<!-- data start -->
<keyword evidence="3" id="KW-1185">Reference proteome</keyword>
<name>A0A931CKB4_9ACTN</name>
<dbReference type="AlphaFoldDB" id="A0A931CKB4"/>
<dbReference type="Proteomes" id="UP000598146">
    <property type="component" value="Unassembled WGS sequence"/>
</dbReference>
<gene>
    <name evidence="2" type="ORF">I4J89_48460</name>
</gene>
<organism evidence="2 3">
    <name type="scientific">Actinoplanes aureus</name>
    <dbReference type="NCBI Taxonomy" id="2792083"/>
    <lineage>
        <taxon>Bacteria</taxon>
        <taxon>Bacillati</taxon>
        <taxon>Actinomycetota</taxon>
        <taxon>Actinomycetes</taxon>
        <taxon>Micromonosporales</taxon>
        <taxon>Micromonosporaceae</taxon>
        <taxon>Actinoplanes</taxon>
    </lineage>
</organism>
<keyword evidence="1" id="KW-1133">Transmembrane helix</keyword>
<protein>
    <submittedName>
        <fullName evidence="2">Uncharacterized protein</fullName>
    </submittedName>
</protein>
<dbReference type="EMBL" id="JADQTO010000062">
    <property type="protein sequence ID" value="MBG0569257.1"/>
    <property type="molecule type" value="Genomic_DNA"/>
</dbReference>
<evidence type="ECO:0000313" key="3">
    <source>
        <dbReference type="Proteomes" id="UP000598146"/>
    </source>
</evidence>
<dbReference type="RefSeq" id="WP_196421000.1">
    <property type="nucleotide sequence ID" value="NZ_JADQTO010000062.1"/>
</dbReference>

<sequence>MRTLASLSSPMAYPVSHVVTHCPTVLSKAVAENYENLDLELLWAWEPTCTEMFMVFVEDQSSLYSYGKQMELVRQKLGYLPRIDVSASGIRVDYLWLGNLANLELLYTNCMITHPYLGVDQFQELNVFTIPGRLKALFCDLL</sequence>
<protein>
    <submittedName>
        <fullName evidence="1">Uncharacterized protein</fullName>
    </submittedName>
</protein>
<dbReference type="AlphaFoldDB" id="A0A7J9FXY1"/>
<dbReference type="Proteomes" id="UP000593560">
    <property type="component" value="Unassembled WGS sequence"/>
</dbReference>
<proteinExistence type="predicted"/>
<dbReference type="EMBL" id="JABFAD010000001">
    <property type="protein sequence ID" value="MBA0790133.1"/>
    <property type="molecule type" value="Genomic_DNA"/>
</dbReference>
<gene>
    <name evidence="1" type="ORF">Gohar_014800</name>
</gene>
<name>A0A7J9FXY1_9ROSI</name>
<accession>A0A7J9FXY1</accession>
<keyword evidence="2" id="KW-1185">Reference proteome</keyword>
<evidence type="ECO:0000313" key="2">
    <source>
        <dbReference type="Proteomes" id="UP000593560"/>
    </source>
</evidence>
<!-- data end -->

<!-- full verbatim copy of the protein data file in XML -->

<keyword evidence="3" id="KW-1185">Reference proteome</keyword>
<name>A0A931CKB4_9ACTN</name>
<dbReference type="AlphaFoldDB" id="A0A931CKB4"/>
<dbReference type="Proteomes" id="UP000598146">
    <property type="component" value="Unassembled WGS sequence"/>
</dbReference>
<gene>
    <name evidence="2" type="ORF">I4J89_48460</name>
</gene>
<organism evidence="2 3">
    <name type="scientific">Actinoplanes aureus</name>
    <dbReference type="NCBI Taxonomy" id="2792083"/>
    <lineage>
        <taxon>Bacteria</taxon>
        <taxon>Bacillati</taxon>
        <taxon>Actinomycetota</taxon>
        <taxon>Actinomycetes</taxon>
        <taxon>Micromonosporales</taxon>
        <taxon>Micromonosporaceae</taxon>
        <taxon>Actinoplanes</taxon>
    </lineage>
</organism>
<keyword evidence="1" id="KW-1133">Transmembrane helix</keyword>
<protein>
    <submittedName>
        <fullName evidence="2">Uncharacterized protein</fullName>
    </submittedName>
</protein>
<dbReference type="EMBL" id="JADQTO010000062">
    <property type="protein sequence ID" value="MBG0569257.1"/>
    <property type="molecule type" value="Genomic_DNA"/>
</dbReference>
<evidence type="ECO:0000313" key="3">
    <source>
        <dbReference type="Proteomes" id="UP000598146"/>
    </source>
</evidence>
<dbReference type="RefSeq" id="WP_196421000.1">
    <property type="nucleotide sequence ID" value="NZ_JADQTO010000062.1"/>
</dbReference>

<sequence>MRTLASLSSPMAYPVSHVVTHCPTVLSKAVAENYENLDLELLWAWEPTCTEMFMVFVEDQSSLYSYGKQMELVRQKLGYLPRIDVSASGIRVDYLWLGNLANLELLYTNCMITHPYLGVDQFQELNVFTIPGRLKALFCDLL</sequence>
<protein>
    <submittedName>
        <fullName evidence="1">Uncharacterized protein</fullName>
    </submittedName>
</protein>
<dbReference type="AlphaFoldDB" id="A0A7J9FXY1"/>
<dbReference type="Proteomes" id="UP000593560">
    <property type="component" value="Unassembled WGS sequence"/>
</dbReference>
<proteinExistence type="predicted"/>
<dbReference type="EMBL" id="JABFAD010000001">
    <property type="protein sequence ID" value="MBA0790133.1"/>
    <property type="molecule type" value="Genomic_DNA"/>
</dbReference>
<gene>
    <name evidence="1" type="ORF">Gohar_014800</name>
</gene>
<name>A0A7J9FXY1_9ROSI</name>
<accession>A0A7J9FXY1</accession>
<keyword evidence="2" id="KW-1185">Reference proteome</keyword>
<evidence type="ECO:0000313" key="2">
    <source>
        <dbReference type="Proteomes" id="UP000593560"/>
    </source>
</evidence>